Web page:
“Christmas is what keeps us going,” she said. Most of her customers do not live in Ballard anymore, arriving instead from Edmonds, Bellevue, Olympia, Bellingham.
Berger moved to Seattle in 1977 and started an import business, supplying businesses like Olsen’s. She attempted and failed to buy Olsen’s years ago when she realized the American market for Scandinavian imports was very limited.
Norwegian food, even in Norway, she said, is difficult to find. Young Norwegians prefer pizza, kebabs, Indian and Chinese food. Norwegian food, at home and abroad, is not seen as sexy. “Young people these days are used to spicy food,” Berger said. “Norwegian food is very simple food. I don’t really know how to spice up the food; I wouldn’t want to.”
Here in Seattle, her customers are getting older, and young ones are not replacing them, as immigration from Norway has slowed to a relative trickle. Chinese and Vietnamese food are so good in Seattle because immigrants are still arriving from those countries in large number. Some types of cooking thrive outside of their natural borders without the benefit of fresh immigration because they are so universally embraced. Italian and Japanese food come to mind.
But even Japanese food, as common as it is in Seattle and other American cities, is substantially better in a place like New York because of its large expat community of students and businessmen. There you can pick and choose among ramen joints (here they are scarce and a subject for a future column), and eat okonomiyaki and takoyaki on the street, just as in Tokyo. Generally, a city needs immigrants or expats to elevate its foreign cuisine.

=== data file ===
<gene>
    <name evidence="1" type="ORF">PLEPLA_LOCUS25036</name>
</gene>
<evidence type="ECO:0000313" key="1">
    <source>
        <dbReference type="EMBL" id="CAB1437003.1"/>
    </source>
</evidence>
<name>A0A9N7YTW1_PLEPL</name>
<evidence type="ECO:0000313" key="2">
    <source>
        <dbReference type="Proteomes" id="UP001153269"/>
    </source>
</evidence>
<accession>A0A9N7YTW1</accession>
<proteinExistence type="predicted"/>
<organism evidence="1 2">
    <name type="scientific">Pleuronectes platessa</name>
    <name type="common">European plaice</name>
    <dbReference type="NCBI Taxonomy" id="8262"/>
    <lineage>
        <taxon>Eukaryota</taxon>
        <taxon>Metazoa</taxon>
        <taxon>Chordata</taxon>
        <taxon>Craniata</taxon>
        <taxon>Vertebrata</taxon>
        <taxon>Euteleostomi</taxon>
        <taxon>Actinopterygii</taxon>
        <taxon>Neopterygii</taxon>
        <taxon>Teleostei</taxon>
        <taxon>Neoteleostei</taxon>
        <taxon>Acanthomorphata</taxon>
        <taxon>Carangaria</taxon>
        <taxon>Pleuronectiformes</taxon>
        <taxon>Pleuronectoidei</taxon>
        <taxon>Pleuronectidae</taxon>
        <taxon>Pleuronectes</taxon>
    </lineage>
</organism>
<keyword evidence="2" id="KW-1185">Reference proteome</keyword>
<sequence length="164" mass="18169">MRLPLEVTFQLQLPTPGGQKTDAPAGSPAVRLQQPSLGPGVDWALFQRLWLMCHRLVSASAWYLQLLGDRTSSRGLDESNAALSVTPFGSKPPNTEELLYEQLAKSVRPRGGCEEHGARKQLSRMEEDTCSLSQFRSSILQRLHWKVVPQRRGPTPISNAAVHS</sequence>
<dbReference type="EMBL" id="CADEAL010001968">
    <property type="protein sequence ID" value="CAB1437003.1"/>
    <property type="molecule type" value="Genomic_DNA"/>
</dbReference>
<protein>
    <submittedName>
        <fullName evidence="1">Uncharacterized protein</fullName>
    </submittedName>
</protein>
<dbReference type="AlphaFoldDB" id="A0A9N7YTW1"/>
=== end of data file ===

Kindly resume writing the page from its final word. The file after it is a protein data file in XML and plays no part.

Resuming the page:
Without a consistent upwelling of one or the other, a transplanted cuisine withers or morphs into something unrecognizable. One example is in Elko, Nevada, the remote mining town long-ago settled by Basque sheepherders. The high-desert town is known for its cowboy poetry festival, and its outsized number of “Basque” restaurants, the most popular of which is located in the Star Hotel.
I am not an expert in the food of the Basque region of Spain, but I am certain it is not the vegetable soup and green beans out of a can, the bland spaghetti, white rolls, and ranch dressing atop iceberg lettuce that I was once served there with my broiled, garlic-studded lamb chops. Elko’s practice of Basque cooking, perhaps once authentic, had been worn down over the generations, assimilated until it was indistinguishable from all the American cooking around it.